The Ravens' biggest need on the roster is, as most have projected through the entire draft process, inside linebacker.
The team just signed Jake Ryan, and has L.J. Fort on the roster already, which gives the team two players at the position with starting history. After that, though, the depth falls off. Or, at the very least, is unproven.
Baltimore’s backups are Chris Board and Otaro Alaka, both of whom have never started an NFL game. Last season, the Ravens relied heavily upon safety Chuck Clark in the box as a de facto starting inside linebacker. Odds are, the team doesn’t want a repeat of that in 2020.
And, in perhaps the two most popular selections for the Ravens are LSU linebacker Patrick Queen and Oklahoma linebacker Kenneth Murray. But if those two aren’t on the board, or the Ravens decide to pass on the talented linebackers, here are a few players that could make sense.
Zack Baun, Wisconsin
Baun was previously listed on the edge players portion of this series, but he’s versatile enough to where he would fill two needs.
Baun, who made 63 and 76 tackles, respectively, in the last two seasons as a Badger, would likely be an inside linebacker on first and second downs while moving down to the edge rusher position in passing situations.
At 6-foot-2, 238 pounds, Baun could fill a big hole at inside linebacker.
Jordyn Brooks, Texas Tech
Brooks is one of the more athletic inside linebackers in the class and could fill the rangy sideline-to-sideline player look the Ravens are searching for.
At 6-feet and 240 pounds, Brooks ran a 4.54 40-yard dash at the NFL Combine and is one of the more explosive linebackers available to the Ravens in the draft.
He tallied 108 tackles in 2019 and was a four-year starter for the Red Raiders. In terms of stylistic fit, Brooks could be the best option in the mid-rounds.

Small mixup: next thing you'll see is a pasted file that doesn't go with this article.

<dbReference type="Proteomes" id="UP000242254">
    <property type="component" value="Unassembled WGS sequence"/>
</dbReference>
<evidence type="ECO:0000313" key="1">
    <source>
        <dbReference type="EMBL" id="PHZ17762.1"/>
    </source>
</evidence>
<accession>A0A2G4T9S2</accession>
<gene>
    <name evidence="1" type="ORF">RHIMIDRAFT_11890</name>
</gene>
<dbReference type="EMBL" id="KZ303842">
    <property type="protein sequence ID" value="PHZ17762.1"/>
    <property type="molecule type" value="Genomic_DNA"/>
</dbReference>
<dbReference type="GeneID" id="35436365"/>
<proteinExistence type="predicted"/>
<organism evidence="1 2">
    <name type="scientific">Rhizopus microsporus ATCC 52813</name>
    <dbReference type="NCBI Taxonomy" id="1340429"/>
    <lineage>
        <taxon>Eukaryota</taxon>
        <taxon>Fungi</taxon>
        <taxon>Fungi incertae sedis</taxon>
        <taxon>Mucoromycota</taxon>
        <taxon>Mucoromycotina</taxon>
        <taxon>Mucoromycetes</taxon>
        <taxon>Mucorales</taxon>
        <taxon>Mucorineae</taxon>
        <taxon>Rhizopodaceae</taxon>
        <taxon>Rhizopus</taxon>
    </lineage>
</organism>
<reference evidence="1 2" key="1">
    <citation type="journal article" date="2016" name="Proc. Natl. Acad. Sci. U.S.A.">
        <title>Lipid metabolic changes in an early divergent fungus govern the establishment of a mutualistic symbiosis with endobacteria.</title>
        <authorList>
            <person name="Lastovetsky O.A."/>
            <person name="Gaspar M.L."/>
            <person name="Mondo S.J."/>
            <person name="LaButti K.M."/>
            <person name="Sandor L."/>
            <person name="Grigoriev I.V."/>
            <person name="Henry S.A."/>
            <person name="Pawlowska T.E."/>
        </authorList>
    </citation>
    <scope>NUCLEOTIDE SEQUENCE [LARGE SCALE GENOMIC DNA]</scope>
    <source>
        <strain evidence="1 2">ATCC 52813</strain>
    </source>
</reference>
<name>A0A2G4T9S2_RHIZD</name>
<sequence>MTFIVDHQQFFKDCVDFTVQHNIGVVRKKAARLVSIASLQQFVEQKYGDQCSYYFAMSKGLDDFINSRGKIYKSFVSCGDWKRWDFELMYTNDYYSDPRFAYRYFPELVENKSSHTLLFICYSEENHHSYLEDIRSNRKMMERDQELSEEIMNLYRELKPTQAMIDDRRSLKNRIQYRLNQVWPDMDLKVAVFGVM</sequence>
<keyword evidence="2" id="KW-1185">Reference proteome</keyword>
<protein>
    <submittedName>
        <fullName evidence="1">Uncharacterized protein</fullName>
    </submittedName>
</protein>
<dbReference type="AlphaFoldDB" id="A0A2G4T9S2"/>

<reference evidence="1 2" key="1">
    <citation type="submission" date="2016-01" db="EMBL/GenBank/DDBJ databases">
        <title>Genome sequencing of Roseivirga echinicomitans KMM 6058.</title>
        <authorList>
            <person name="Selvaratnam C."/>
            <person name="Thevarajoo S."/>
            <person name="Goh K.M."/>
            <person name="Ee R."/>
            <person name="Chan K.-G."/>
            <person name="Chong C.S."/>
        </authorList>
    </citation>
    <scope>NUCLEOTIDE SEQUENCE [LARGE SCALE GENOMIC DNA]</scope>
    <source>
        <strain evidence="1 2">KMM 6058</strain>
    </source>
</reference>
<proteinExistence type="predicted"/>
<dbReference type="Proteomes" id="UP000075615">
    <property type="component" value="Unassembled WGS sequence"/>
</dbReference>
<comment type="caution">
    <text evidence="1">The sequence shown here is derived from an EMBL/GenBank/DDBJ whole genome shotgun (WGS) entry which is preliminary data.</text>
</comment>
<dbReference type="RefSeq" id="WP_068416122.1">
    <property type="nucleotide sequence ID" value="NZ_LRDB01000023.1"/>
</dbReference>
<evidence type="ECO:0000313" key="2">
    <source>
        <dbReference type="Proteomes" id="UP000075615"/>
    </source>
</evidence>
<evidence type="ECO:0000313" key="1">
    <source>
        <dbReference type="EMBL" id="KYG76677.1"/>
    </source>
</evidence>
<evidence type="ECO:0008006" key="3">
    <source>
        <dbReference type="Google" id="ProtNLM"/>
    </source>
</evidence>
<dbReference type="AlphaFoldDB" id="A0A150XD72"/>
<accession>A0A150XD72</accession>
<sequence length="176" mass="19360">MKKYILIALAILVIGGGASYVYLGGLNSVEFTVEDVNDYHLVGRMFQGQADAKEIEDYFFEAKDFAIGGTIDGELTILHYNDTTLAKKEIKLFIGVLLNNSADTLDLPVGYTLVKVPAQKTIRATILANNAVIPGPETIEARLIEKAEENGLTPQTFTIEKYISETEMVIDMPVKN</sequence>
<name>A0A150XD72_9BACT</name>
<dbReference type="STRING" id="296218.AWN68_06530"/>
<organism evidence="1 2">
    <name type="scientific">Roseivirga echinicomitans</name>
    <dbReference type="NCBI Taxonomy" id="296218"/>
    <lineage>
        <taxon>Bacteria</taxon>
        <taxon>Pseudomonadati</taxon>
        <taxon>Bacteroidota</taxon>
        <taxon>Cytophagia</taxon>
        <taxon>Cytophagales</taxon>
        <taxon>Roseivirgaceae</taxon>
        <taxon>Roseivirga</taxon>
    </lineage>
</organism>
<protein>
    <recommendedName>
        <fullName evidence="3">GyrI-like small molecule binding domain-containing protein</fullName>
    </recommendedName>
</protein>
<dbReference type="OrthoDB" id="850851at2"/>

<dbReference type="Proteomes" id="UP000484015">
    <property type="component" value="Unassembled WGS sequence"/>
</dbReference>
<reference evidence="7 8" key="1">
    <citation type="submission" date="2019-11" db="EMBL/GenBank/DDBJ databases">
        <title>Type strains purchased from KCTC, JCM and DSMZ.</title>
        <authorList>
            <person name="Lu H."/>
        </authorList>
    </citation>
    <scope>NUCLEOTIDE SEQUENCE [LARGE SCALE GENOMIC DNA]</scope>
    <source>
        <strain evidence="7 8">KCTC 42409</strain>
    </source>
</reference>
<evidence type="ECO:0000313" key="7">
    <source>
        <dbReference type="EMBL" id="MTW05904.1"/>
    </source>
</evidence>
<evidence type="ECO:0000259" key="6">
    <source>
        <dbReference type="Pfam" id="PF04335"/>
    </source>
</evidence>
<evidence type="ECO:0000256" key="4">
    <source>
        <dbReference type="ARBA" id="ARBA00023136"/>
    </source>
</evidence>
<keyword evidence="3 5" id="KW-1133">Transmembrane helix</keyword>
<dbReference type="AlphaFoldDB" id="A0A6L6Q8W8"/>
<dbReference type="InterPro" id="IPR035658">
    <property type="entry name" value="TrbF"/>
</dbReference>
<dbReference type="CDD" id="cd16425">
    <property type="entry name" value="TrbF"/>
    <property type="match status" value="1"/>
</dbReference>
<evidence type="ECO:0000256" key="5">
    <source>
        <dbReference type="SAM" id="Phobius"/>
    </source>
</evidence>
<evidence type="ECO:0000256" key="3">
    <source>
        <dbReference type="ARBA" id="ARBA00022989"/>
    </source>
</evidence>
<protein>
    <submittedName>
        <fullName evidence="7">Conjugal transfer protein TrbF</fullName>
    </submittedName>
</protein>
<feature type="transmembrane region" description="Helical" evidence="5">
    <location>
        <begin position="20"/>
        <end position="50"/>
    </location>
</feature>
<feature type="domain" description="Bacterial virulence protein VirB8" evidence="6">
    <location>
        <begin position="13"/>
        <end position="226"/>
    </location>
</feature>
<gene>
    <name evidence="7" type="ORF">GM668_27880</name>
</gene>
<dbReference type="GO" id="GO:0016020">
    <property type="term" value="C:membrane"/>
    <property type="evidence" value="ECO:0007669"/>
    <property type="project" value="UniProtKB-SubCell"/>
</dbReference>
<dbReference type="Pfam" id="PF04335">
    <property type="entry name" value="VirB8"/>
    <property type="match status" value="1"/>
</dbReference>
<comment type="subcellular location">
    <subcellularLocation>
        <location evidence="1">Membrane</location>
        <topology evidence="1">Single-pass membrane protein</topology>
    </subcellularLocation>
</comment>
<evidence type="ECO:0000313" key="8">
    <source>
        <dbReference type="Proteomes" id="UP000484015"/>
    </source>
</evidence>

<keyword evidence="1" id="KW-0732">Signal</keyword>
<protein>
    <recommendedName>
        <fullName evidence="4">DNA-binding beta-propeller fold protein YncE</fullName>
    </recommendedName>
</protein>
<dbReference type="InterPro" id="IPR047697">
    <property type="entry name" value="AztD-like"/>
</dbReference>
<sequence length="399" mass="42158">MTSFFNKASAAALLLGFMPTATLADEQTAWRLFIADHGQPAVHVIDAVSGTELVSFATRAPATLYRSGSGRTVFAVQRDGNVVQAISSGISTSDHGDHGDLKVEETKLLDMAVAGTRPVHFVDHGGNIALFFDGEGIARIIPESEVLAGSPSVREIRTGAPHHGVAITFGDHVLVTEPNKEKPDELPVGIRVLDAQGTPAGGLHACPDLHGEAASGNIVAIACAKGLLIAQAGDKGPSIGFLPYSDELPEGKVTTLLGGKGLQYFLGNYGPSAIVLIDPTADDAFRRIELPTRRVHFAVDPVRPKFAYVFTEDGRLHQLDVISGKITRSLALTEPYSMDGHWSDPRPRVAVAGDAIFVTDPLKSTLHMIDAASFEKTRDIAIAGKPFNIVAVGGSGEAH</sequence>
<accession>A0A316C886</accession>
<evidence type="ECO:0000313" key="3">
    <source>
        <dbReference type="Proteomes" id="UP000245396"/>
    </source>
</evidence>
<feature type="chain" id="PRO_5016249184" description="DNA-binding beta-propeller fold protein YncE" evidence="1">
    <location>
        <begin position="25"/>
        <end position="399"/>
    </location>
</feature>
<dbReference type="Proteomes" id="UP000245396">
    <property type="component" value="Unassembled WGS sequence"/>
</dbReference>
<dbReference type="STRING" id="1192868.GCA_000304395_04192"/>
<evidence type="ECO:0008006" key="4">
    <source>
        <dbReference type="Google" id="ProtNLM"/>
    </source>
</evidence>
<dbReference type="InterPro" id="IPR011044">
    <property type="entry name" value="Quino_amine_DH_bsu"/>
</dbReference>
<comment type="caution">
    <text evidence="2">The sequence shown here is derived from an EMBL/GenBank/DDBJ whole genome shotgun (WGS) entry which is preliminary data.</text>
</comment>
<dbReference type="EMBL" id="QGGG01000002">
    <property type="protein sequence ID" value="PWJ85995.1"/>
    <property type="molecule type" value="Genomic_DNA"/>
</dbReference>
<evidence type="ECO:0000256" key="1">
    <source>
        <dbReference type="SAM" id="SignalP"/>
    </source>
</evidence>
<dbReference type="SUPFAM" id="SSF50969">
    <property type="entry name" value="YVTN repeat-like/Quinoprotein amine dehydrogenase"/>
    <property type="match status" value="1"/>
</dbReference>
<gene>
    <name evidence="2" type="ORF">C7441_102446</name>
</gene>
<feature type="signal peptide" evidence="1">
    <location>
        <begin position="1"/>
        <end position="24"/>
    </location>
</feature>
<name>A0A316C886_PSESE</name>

Troy Dye, Oregon
Dye was a four-year starter at Oregon and could fill some depth at the inside linebacker spot.
At 6-foot-3 and 231 pounds, he’s a more-typical modern-day linebacker and fits the prototype for what teams are looking for in a linebacker.
He made 84 tackles in 2019 and was named to the Second Team All-Pac 12 in three straight seasons and could certainly be a useful rotational piece for the Ravens’ linebacking corps.
Davion Taylor, Colorado
If the Ravens want athleticism, Taylor is the guy.
At 6-feet tall and 228 pounds, Taylor ran a 4.39 40-yard dash at his Pro Day, emphasizing his status as one of the most athletic players in the class.
He’s just a two-year starter and made 69 tackles in 2019, so he could still use some development in terms of becoming a well-rounded linebacker. But if the Ravens look for speed in the later rounds, Taylor makes a lot of sense as a player who can come in and immediately contribute.
Malik Harrison, Ohio State
Harrison fits the mold of an old-school linebacker and is physical at the point of attack — all aspects of a linebacker the Ravens desire and require. Still, Harrison could help the Ravens’ run defense on first and second downs despite not being best suited in space.
While he won’t be asked to cover much in the NFL, he made a name for himself at Ohio State and made 75 tackles, which led the team and was named First Team All-Big Ten in 2019.
At 6-foot-2, 247 pounds, he doesn’t fit the athletic prototype of a linebacker in today’s game but is still an NFL starter with a strong nose for finding the football.
In terms of defending the run, there aren’t many players better than Harrison is — and the Ravens can have him in the second or third round.
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